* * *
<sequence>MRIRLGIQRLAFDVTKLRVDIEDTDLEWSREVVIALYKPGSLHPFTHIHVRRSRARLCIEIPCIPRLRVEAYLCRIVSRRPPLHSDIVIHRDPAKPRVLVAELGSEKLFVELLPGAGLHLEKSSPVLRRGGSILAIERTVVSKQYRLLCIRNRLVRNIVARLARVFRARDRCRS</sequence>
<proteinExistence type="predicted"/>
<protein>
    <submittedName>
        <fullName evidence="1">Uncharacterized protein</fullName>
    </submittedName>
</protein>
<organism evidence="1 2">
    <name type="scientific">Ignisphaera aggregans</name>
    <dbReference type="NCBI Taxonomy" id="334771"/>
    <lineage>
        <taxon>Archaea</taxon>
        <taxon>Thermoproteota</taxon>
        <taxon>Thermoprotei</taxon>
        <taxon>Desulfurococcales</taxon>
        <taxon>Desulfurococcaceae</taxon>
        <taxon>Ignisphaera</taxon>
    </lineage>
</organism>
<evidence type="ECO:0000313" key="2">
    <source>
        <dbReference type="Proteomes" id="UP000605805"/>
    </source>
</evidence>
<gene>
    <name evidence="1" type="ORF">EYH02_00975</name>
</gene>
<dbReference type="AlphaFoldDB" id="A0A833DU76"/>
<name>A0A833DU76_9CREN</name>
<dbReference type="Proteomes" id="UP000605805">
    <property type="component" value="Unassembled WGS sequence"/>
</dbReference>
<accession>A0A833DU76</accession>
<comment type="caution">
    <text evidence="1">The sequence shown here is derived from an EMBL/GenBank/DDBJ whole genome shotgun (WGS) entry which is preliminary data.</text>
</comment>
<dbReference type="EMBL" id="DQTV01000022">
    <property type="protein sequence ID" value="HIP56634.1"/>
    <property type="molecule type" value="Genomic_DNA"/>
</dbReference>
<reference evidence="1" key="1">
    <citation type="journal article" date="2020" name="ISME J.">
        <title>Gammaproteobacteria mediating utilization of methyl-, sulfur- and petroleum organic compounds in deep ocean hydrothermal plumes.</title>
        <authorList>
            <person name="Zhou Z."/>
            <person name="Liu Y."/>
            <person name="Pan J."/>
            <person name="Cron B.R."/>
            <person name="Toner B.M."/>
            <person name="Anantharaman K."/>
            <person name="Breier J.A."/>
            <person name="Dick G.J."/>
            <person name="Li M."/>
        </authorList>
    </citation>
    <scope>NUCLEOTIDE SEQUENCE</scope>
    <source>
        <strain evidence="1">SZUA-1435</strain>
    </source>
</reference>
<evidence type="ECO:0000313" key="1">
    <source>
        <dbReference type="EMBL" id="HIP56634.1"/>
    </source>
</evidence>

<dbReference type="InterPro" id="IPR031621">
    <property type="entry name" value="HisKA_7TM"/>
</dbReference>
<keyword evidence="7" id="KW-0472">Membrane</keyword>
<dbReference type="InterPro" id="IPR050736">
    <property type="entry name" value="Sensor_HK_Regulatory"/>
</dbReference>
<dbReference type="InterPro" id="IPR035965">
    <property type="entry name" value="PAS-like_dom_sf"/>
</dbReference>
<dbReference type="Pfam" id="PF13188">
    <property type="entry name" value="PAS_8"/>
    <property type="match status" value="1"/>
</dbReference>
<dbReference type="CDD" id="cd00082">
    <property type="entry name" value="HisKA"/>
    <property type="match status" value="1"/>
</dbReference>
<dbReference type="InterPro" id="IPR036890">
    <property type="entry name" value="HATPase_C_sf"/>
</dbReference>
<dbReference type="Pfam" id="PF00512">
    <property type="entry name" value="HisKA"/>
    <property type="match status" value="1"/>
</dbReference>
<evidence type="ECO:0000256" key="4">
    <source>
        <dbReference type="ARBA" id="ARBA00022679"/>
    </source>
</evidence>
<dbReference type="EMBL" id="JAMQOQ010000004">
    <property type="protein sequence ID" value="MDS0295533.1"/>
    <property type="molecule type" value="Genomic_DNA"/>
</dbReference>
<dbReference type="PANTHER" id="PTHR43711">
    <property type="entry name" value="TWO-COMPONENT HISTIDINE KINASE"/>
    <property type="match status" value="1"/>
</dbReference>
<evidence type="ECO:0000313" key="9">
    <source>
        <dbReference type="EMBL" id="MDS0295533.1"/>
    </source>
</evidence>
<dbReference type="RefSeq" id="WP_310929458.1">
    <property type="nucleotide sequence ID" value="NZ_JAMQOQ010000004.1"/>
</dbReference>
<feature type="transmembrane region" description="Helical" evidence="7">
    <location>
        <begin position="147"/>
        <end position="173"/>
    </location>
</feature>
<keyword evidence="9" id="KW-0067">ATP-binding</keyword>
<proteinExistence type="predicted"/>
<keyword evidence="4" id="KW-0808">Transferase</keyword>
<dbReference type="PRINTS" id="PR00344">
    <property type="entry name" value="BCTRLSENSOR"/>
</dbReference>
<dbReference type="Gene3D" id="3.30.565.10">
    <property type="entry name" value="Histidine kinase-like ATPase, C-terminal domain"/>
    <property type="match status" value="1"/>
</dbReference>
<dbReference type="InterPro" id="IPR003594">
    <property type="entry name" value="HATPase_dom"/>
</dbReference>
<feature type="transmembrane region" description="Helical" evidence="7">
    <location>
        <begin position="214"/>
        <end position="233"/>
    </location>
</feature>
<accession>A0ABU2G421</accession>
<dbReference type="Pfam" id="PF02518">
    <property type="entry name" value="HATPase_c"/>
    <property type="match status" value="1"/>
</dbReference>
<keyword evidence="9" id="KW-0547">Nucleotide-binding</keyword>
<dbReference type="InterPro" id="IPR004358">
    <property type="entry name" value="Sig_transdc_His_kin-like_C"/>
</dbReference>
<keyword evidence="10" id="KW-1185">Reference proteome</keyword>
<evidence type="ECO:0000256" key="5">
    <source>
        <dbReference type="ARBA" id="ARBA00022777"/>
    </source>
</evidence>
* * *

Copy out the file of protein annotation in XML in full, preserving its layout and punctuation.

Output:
<sequence>MRIRLGIQRLAFDVTKLRVDIEDTDLEWSREVVIALYKPGSLHPFTHIHVRRSRARLCIEIPCIPRLRVEAYLCRIVSRRPPLHSDIVIHRDPAKPRVLVAELGSEKLFVELLPGAGLHLEKSSPVLRRGGSILAIERTVVSKQYRLLCIRNRLVRNIVARLARVFRARDRCRS</sequence>
<proteinExistence type="predicted"/>
<protein>
    <submittedName>
        <fullName evidence="1">Uncharacterized protein</fullName>
    </submittedName>
</protein>
<organism evidence="1 2">
    <name type="scientific">Ignisphaera aggregans</name>
    <dbReference type="NCBI Taxonomy" id="334771"/>
    <lineage>
        <taxon>Archaea</taxon>
        <taxon>Thermoproteota</taxon>
        <taxon>Thermoprotei</taxon>
        <taxon>Desulfurococcales</taxon>
        <taxon>Desulfurococcaceae</taxon>
        <taxon>Ignisphaera</taxon>
    </lineage>
</organism>
<evidence type="ECO:0000313" key="2">
    <source>
        <dbReference type="Proteomes" id="UP000605805"/>
    </source>
</evidence>
<gene>
    <name evidence="1" type="ORF">EYH02_00975</name>
</gene>
<dbReference type="AlphaFoldDB" id="A0A833DU76"/>
<name>A0A833DU76_9CREN</name>
<dbReference type="Proteomes" id="UP000605805">
    <property type="component" value="Unassembled WGS sequence"/>
</dbReference>
<accession>A0A833DU76</accession>
<comment type="caution">
    <text evidence="1">The sequence shown here is derived from an EMBL/GenBank/DDBJ whole genome shotgun (WGS) entry which is preliminary data.</text>
</comment>
<dbReference type="EMBL" id="DQTV01000022">
    <property type="protein sequence ID" value="HIP56634.1"/>
    <property type="molecule type" value="Genomic_DNA"/>
</dbReference>
<reference evidence="1" key="1">
    <citation type="journal article" date="2020" name="ISME J.">
        <title>Gammaproteobacteria mediating utilization of methyl-, sulfur- and petroleum organic compounds in deep ocean hydrothermal plumes.</title>
        <authorList>
            <person name="Zhou Z."/>
            <person name="Liu Y."/>
            <person name="Pan J."/>
            <person name="Cron B.R."/>
            <person name="Toner B.M."/>
            <person name="Anantharaman K."/>
            <person name="Breier J.A."/>
            <person name="Dick G.J."/>
            <person name="Li M."/>
        </authorList>
    </citation>
    <scope>NUCLEOTIDE SEQUENCE</scope>
    <source>
        <strain evidence="1">SZUA-1435</strain>
    </source>
</reference>
<evidence type="ECO:0000313" key="1">
    <source>
        <dbReference type="EMBL" id="HIP56634.1"/>
    </source>
</evidence>

<dbReference type="InterPro" id="IPR031621">
    <property type="entry name" value="HisKA_7TM"/>
</dbReference>
<keyword evidence="7" id="KW-0472">Membrane</keyword>
<dbReference type="InterPro" id="IPR050736">
    <property type="entry name" value="Sensor_HK_Regulatory"/>
</dbReference>
<dbReference type="InterPro" id="IPR035965">
    <property type="entry name" value="PAS-like_dom_sf"/>
</dbReference>
<dbReference type="Pfam" id="PF13188">
    <property type="entry name" value="PAS_8"/>
    <property type="match status" value="1"/>
</dbReference>
<dbReference type="CDD" id="cd00082">
    <property type="entry name" value="HisKA"/>
    <property type="match status" value="1"/>
</dbReference>
<dbReference type="InterPro" id="IPR036890">
    <property type="entry name" value="HATPase_C_sf"/>
</dbReference>
<dbReference type="Pfam" id="PF00512">
    <property type="entry name" value="HisKA"/>
    <property type="match status" value="1"/>
</dbReference>
<evidence type="ECO:0000256" key="4">
    <source>
        <dbReference type="ARBA" id="ARBA00022679"/>
    </source>
</evidence>
<dbReference type="EMBL" id="JAMQOQ010000004">
    <property type="protein sequence ID" value="MDS0295533.1"/>
    <property type="molecule type" value="Genomic_DNA"/>
</dbReference>
<dbReference type="PANTHER" id="PTHR43711">
    <property type="entry name" value="TWO-COMPONENT HISTIDINE KINASE"/>
    <property type="match status" value="1"/>
</dbReference>
<evidence type="ECO:0000313" key="9">
    <source>
        <dbReference type="EMBL" id="MDS0295533.1"/>
    </source>
</evidence>
<dbReference type="RefSeq" id="WP_310929458.1">
    <property type="nucleotide sequence ID" value="NZ_JAMQOQ010000004.1"/>
</dbReference>
<feature type="transmembrane region" description="Helical" evidence="7">
    <location>
        <begin position="147"/>
        <end position="173"/>
    </location>
</feature>
<keyword evidence="9" id="KW-0067">ATP-binding</keyword>
<proteinExistence type="predicted"/>
<keyword evidence="4" id="KW-0808">Transferase</keyword>
<dbReference type="PRINTS" id="PR00344">
    <property type="entry name" value="BCTRLSENSOR"/>
</dbReference>
<dbReference type="Gene3D" id="3.30.565.10">
    <property type="entry name" value="Histidine kinase-like ATPase, C-terminal domain"/>
    <property type="match status" value="1"/>
</dbReference>
<dbReference type="InterPro" id="IPR003594">
    <property type="entry name" value="HATPase_dom"/>
</dbReference>
<feature type="transmembrane region" description="Helical" evidence="7">
    <location>
        <begin position="214"/>
        <end position="233"/>
    </location>
</feature>
<accession>A0ABU2G421</accession>
<dbReference type="Pfam" id="PF02518">
    <property type="entry name" value="HATPase_c"/>
    <property type="match status" value="1"/>
</dbReference>
<keyword evidence="9" id="KW-0547">Nucleotide-binding</keyword>
<dbReference type="InterPro" id="IPR004358">
    <property type="entry name" value="Sig_transdc_His_kin-like_C"/>
</dbReference>
<keyword evidence="10" id="KW-1185">Reference proteome</keyword>
<evidence type="ECO:0000256" key="5">
    <source>
        <dbReference type="ARBA" id="ARBA00022777"/>
    </source>
</evidence>